Yes, The Game Is Pay To Win

The question should be: are gaming companies taking pay to win mechanics too far?

The Lost Ark release, being a free to play game, has prompted discussion (again) about pay to win mechanics. First, let’s define pay to win: 

The ability to buy in game items with money that gives a player an advantage over other players (who do not buy the items).

Simple definition, yes? Discussions on the internet will take the above definition and try to change it to fit into their ethics. Why? They do not want to admit they’ve embraced pay to win mechanics. Let’s look at some examples.

Lost Ark

A new MMORPG released in February 2022, Lost Ark is free to play with an optional subscription. The subscription gives players quality of life benefits like reducing costs, cool downs, and pets being able to sell or repair items. There are also cosmetic items, stronghold decorations, and character slot unlocks.

Can a player buy items to speed up progression? Yes. Is there a limit on how much a player can spend to “win”? No. Can a player reach the same goals without spending money? Yes, but it takes longer. Does that mean Lost Ark is not pay to win? Nope, it’s pay to win using the definition stated above.

Path of Exile

Path of Exile (PoE) is a free to play game where the players do not feel the game is pay to win. PoE’s store has cosmetics and quality of life items. The game has to make money, right?

It is pay to win using the definition above. Why is it pay to win? For example, PoE has the option to buy tabs that will increase inventory space. These cannot be earned in game. Indirectly, it gives players who buy the tabs the ability to have more wealth and flexibility with their characters. The game is almost unplayable without some tabs. The game has so many items, standard inventory space isn’t enough.


Warframe is another free to play game where, for the most part, players do not feel the game is pay to win. Instead, they call it pay to progress, which is pay to win using the definition I stated above.

There is an in-game currency called Platinum, players can buy with real money or trade for free in game. Platinum gives access to speeding up the time to complete tasks in game. Don’t feel like grinding to get Warframes? Players can also use Platinum to buy both the regular and the more powerful Prime Warframes. Prime Access gives immediate access to Platinum, select Prime Warframes, weapons and skins.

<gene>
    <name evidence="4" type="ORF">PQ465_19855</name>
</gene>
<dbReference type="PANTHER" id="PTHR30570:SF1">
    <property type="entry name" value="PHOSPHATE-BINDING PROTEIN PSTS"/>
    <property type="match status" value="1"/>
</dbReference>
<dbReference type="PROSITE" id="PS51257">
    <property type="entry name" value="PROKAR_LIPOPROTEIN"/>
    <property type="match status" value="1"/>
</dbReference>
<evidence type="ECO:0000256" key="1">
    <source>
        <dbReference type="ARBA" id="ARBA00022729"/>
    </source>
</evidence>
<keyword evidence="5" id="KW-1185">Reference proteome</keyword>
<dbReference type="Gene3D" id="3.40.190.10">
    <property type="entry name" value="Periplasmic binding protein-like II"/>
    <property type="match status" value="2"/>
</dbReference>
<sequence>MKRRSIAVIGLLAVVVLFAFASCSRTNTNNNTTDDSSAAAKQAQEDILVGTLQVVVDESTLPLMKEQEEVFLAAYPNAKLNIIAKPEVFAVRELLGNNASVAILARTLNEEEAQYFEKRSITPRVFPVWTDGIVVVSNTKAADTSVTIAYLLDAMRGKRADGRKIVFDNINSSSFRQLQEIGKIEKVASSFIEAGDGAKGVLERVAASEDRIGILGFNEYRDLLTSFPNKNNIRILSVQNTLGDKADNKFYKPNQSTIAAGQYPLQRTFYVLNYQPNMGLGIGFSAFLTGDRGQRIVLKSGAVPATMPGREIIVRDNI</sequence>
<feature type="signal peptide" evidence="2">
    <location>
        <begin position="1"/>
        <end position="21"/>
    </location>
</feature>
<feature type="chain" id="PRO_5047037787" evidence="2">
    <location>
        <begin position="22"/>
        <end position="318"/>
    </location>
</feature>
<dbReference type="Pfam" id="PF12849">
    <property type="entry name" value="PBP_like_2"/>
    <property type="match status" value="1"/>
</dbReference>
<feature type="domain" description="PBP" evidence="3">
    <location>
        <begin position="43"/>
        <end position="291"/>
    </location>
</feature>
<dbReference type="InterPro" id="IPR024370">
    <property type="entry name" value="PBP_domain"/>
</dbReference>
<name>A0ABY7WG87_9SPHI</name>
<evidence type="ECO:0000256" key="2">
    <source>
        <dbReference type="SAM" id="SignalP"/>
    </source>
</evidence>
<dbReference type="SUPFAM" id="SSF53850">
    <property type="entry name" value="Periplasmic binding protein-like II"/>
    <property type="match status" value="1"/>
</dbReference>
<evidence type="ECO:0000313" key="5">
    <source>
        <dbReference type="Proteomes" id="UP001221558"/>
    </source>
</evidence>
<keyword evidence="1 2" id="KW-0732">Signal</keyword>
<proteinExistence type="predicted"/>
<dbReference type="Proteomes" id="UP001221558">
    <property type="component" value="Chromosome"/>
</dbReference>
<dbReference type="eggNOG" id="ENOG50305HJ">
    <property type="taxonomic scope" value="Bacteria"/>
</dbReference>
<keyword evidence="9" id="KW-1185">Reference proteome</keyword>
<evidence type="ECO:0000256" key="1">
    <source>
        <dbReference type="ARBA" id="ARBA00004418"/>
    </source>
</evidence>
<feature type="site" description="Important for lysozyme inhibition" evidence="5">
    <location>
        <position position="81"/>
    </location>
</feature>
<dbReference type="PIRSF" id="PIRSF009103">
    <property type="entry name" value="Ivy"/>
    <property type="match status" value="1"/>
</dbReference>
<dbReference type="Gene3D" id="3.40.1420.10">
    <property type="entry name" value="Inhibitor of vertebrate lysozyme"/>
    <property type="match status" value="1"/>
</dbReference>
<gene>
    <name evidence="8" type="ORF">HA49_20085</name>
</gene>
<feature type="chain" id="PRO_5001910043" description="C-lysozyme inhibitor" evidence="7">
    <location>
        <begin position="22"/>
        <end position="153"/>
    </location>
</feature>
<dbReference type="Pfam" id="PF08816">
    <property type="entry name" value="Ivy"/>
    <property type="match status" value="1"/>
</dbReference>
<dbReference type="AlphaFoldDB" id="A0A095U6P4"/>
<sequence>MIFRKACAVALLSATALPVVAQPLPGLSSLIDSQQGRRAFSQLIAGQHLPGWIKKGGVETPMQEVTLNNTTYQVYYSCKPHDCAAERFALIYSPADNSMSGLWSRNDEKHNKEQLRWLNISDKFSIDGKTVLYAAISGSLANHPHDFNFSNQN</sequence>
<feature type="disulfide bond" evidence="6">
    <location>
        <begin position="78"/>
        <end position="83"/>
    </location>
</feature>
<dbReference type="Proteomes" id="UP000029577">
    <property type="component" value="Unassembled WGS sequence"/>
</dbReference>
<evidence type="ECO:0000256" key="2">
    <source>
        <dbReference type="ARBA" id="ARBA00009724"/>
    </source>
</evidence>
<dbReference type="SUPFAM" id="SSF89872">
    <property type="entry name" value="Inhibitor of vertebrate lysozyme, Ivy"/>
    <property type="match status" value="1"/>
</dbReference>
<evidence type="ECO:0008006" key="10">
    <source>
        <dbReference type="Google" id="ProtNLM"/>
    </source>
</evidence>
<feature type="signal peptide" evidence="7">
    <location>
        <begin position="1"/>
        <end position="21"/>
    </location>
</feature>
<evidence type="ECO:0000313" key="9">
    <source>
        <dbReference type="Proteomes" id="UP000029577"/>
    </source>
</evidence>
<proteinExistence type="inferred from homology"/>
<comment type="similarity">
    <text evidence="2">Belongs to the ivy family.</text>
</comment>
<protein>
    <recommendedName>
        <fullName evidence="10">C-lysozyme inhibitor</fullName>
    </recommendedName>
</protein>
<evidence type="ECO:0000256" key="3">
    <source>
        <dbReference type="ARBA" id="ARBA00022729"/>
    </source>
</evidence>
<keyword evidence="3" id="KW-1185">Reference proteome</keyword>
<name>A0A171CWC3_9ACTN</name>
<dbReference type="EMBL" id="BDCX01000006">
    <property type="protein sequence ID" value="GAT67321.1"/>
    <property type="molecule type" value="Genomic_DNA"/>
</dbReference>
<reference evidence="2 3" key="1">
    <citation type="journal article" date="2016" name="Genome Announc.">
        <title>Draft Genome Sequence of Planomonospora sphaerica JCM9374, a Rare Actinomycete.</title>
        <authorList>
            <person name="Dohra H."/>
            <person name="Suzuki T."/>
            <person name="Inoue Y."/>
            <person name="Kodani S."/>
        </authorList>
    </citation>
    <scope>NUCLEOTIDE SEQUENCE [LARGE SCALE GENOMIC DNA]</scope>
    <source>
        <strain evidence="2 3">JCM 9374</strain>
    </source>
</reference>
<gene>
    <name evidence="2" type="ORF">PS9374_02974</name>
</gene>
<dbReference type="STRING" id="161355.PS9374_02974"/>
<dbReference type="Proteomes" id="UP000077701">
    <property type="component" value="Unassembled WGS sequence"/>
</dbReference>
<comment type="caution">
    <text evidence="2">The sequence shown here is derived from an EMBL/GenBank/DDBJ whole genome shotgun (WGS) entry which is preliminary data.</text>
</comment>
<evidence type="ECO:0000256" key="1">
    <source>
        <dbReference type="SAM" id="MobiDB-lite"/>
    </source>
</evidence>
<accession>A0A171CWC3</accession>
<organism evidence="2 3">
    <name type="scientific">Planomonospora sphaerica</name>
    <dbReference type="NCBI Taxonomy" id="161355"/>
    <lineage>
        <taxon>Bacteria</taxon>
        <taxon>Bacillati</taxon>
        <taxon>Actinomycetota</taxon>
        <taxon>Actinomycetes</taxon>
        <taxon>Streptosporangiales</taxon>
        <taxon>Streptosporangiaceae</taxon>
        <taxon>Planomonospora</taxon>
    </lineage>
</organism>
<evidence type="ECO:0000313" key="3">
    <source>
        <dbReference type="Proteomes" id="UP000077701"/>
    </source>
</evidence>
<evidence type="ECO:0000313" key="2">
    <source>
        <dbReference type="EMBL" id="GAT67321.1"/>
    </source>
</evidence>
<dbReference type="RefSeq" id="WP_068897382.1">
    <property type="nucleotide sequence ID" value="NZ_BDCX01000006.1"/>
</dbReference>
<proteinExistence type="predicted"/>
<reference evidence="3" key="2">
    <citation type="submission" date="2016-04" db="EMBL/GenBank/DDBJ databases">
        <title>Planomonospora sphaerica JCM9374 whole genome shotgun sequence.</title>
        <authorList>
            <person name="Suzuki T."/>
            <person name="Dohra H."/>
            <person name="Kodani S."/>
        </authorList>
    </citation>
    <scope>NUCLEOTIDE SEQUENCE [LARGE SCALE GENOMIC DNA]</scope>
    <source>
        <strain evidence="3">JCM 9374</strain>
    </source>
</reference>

Using the definition about, Warframe is pay to win.

Most Online and Single Players Games Are Pay to Win

I’m trying to think of an online game that isn’t pay to win. Off-hand, I cannot think of one. I’ve played World of Warcraft, Final Fantasy 14, Guild Wars 2, Star Wars: The Old Republic and Elder Scrolls Online. They are, of course, pay to win because they have character boosts and/or the ability to use money to use money to buy in-game items. League of Legends allows a player to buy champions. I haven’t played Smite in years, but I bought a deal that gave me all the gods for life. I logged in last year and I yes, I have all the gods. The Ultimate God Pack still exists.

Paying to progress is “okay” by many gamers. Gaming developers responded by adding it to their games. They created games with a grind and added the ability to reduce it by paying money. Back in the day, games respected a player’s time. Today, not so much.

There are pay to win benefits in single player games too. How many games released with a deal that, if you pre-order, you get powerful weapons or armor only available via the pre-order? Or, if you pre-order, you get access to resources for a limited time. An example, Total War: War Hammer III gives players who pre-order or buy the game within a week of release the Orge Kingdom expansion for free. After that week, if players want the Orge faction, they will have to pay for it. If a player missed the deal, they are at a disadvantage.

Now What?

Once it is accepted most games have pay to win mechanics in them, the conversation can change from “Is it pay to win?” to “Has the company gone too far?” More importantly, the question should be, “Do whales (players with a lot of money) get too much of an advantage?”. Pay to win mechanics being in the game makes the game pay to win. It doesn’t matter if a player can opt not to use pay to win mechanics.

Wouldn’t it be nice to play a game, especially if a player paid for it, that respected their time? That didn’t add unnecessary grinds to the game players feel the need to pay to skip?

The goal “should” be: finding the sweet spot of the gaming company making money and the players not getting ripped off.

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